Thursday, May 28, 2009

Preparation & Improv

My work week is over, and I can honestly say I am exhausted. The preparation is intense! I feel like every moment, I have been researching, creating handouts, creating lessons, and reading intensively.

In a very short time, I am trying to learn a whole new field, a new organization, and many new people all at once.

Yet, even as I prepare, I am very thankful that one of my professors last year taught us that teaching is improv. I have had to change things and wing it already, over and over, in response to students' needs, changes in the class, other factors.

I went in the first day with one plan, but after meeting my students and learning more about their particular needs, I had to revise my plan. They are all going into MBA programs, so they're highly educated in their first languages, and they all are interested in business, commerce, banking, and investments, not to mention entering American institutes of higher education.

The second day my class size doubled, so I needed to get to know more people, and then plan day 3 accordingly.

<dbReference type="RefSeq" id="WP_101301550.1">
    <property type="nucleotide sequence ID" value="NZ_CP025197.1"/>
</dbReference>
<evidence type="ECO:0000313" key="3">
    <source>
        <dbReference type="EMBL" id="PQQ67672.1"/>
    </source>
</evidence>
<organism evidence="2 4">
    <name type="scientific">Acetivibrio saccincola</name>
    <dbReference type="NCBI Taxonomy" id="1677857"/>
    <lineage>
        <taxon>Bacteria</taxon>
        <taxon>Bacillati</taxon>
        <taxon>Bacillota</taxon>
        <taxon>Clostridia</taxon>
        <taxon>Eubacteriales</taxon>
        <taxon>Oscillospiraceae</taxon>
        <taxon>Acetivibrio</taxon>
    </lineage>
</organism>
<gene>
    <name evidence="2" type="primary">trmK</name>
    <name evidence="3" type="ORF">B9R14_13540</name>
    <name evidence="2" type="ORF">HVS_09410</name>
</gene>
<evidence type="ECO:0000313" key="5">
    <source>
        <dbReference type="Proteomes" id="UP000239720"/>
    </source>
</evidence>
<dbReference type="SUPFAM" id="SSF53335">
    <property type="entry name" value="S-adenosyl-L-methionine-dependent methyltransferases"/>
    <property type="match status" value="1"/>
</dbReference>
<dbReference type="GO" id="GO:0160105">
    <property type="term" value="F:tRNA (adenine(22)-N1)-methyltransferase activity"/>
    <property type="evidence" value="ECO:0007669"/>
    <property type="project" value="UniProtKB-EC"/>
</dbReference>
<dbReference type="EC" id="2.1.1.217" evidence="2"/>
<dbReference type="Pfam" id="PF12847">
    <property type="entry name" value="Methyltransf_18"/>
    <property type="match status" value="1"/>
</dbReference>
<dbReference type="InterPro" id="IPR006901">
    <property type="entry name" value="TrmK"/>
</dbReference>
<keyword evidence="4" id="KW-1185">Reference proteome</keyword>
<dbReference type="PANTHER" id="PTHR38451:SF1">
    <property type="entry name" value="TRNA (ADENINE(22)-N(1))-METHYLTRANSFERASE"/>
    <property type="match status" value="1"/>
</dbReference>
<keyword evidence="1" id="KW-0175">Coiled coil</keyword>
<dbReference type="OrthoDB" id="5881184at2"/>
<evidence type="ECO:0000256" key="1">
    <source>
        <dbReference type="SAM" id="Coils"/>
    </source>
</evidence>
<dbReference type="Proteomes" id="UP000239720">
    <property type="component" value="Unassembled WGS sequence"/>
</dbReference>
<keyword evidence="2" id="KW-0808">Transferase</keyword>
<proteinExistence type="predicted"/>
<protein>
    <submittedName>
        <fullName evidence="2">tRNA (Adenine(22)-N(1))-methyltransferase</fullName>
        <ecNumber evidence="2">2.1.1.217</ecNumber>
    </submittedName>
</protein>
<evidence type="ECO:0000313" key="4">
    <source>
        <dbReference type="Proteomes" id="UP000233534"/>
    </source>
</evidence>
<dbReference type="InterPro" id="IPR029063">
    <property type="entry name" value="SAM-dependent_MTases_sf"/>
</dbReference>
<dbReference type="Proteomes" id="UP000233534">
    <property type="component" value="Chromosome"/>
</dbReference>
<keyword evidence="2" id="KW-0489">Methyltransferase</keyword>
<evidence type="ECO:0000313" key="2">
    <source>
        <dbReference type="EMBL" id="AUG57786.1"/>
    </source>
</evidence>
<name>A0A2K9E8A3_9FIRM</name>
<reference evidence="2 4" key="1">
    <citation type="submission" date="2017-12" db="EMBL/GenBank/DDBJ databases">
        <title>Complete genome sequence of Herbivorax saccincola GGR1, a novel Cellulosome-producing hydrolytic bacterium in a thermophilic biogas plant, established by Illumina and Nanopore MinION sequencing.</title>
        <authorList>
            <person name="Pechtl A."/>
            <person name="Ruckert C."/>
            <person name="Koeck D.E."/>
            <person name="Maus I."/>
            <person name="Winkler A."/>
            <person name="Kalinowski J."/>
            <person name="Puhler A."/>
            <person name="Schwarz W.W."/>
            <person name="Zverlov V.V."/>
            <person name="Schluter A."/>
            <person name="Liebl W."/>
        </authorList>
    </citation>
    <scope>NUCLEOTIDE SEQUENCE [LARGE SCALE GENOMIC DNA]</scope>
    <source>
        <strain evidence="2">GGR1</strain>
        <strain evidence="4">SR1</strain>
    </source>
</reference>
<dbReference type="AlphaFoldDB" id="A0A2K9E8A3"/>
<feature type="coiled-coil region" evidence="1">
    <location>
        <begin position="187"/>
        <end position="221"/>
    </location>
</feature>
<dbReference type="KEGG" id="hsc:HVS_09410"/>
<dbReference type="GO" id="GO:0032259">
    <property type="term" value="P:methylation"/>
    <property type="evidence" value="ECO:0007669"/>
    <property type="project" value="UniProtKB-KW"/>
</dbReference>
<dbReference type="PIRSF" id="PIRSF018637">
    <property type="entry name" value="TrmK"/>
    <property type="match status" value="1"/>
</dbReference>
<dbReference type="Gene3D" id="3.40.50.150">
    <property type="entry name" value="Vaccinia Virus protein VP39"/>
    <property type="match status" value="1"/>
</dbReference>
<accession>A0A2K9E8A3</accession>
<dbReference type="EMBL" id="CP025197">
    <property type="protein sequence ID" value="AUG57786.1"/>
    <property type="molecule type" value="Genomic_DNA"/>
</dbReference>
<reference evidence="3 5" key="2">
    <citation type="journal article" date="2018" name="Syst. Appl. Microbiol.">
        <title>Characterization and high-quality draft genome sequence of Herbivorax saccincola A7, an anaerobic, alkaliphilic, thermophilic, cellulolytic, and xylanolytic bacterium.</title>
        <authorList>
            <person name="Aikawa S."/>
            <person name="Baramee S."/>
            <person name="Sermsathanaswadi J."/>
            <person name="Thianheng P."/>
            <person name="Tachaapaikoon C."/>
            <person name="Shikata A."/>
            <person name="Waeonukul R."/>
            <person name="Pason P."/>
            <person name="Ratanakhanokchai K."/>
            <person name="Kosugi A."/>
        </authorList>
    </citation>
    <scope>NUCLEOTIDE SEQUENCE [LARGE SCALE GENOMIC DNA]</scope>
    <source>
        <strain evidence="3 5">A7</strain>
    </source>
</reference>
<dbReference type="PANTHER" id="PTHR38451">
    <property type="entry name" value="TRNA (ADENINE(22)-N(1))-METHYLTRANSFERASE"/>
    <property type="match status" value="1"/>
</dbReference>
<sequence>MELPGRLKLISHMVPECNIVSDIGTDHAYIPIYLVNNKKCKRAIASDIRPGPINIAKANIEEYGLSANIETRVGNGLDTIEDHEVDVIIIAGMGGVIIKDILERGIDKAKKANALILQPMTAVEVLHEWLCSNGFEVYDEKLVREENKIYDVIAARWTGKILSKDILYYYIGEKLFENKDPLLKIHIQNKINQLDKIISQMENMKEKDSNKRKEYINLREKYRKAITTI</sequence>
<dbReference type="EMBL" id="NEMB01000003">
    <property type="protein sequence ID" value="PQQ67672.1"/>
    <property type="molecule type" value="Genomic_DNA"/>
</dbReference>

I am so tired. I have not stopped thinking 100 miles an hour for a week.

And then there was getting to know an idiosyncratic copy machine, meeting new co-workers, setting up a new office, doing lots of paperwork.

Also this week, I had other commitments scheduled for every available hour: meeting with my son's independent study teacher, driving out of town to take my other son to dinner to celebrate his graduation from high school, and going to a dinner party at a professor's house.

I enjoyed everything immensely (except maybe the school meeting), but I'm sure looking forward to a couple of days off.

Sunday, May 24, 2009

Life is Short, Eat Blueberries

Image from
What's going on in our family is that my sister had a double mastectomy last week and starts an especially toxic form of chemotherapy next week.

She lives far away, and I can't be by her side. I feel remote and haunted, but she is handling it with this incredible grace that I don't know quite how to describe.

I can't seem to stop thinking about cancer, its insidiousness, sneaky and horrible like random violence. Yet I have not even dared to go to a website and study it the way I study literally every single other thing that affects or interests me.

It is on my mother's side of the family, this cancer potential. My mother's sister, Ruthie, died of breast cancer 20 years ago. Ruthie's son, my cousin, Lane, died of stomach cancer 10 years ago. My mother survived breast cancer with a lumpectomy and radiation 6 years ago.

And now my sister. She had a clean mammogram in July, found a suspicious lump in March, and here we are now.